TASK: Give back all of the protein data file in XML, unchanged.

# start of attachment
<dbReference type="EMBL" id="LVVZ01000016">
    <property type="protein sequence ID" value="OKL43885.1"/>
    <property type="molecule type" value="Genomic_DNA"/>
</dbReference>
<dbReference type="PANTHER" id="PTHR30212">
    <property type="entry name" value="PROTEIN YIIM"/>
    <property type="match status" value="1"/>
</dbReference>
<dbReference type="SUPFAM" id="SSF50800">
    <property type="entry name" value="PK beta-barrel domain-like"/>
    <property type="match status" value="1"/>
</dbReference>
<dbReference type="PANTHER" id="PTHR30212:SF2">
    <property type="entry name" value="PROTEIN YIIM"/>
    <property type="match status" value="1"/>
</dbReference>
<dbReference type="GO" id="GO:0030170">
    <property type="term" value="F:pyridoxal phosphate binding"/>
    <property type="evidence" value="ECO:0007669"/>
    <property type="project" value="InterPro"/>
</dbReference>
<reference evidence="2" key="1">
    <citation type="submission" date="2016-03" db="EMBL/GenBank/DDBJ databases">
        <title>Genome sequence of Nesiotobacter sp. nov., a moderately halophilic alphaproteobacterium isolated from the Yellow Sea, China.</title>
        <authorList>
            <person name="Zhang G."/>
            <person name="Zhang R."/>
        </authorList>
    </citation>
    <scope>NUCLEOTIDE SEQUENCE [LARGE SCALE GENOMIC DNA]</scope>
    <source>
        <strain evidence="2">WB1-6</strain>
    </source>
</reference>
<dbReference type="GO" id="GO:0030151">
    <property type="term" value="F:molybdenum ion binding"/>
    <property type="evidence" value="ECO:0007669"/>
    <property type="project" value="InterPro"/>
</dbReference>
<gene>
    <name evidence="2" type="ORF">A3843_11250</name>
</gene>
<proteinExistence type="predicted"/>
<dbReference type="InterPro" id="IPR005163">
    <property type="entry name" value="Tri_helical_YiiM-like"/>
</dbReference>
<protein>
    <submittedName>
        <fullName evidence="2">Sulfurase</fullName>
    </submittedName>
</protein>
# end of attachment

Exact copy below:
<dbReference type="EMBL" id="LVVZ01000016">
    <property type="protein sequence ID" value="OKL43885.1"/>
    <property type="molecule type" value="Genomic_DNA"/>
</dbReference>
<dbReference type="PANTHER" id="PTHR30212">
    <property type="entry name" value="PROTEIN YIIM"/>
    <property type="match status" value="1"/>
</dbReference>
<dbReference type="SUPFAM" id="SSF50800">
    <property type="entry name" value="PK beta-barrel domain-like"/>
    <property type="match status" value="1"/>
</dbReference>
<dbReference type="PANTHER" id="PTHR30212:SF2">
    <property type="entry name" value="PROTEIN YIIM"/>
    <property type="match status" value="1"/>
</dbReference>
<dbReference type="GO" id="GO:0030170">
    <property type="term" value="F:pyridoxal phosphate binding"/>
    <property type="evidence" value="ECO:0007669"/>
    <property type="project" value="InterPro"/>
</dbReference>
<reference evidence="2" key="1">
    <citation type="submission" date="2016-03" db="EMBL/GenBank/DDBJ databases">
        <title>Genome sequence of Nesiotobacter sp. nov., a moderately halophilic alphaproteobacterium isolated from the Yellow Sea, China.</title>
        <authorList>
            <person name="Zhang G."/>
            <person name="Zhang R."/>
        </authorList>
    </citation>
    <scope>NUCLEOTIDE SEQUENCE [LARGE SCALE GENOMIC DNA]</scope>
    <source>
        <strain evidence="2">WB1-6</strain>
    </source>
</reference>
<dbReference type="GO" id="GO:0030151">
    <property type="term" value="F:molybdenum ion binding"/>
    <property type="evidence" value="ECO:0007669"/>
    <property type="project" value="InterPro"/>
</dbReference>
<gene>
    <name evidence="2" type="ORF">A3843_11250</name>
</gene>
<proteinExistence type="predicted"/>
<dbReference type="InterPro" id="IPR005163">
    <property type="entry name" value="Tri_helical_YiiM-like"/>
</dbReference>
<protein>
    <submittedName>
        <fullName evidence="2">Sulfurase</fullName>
    </submittedName>
</protein>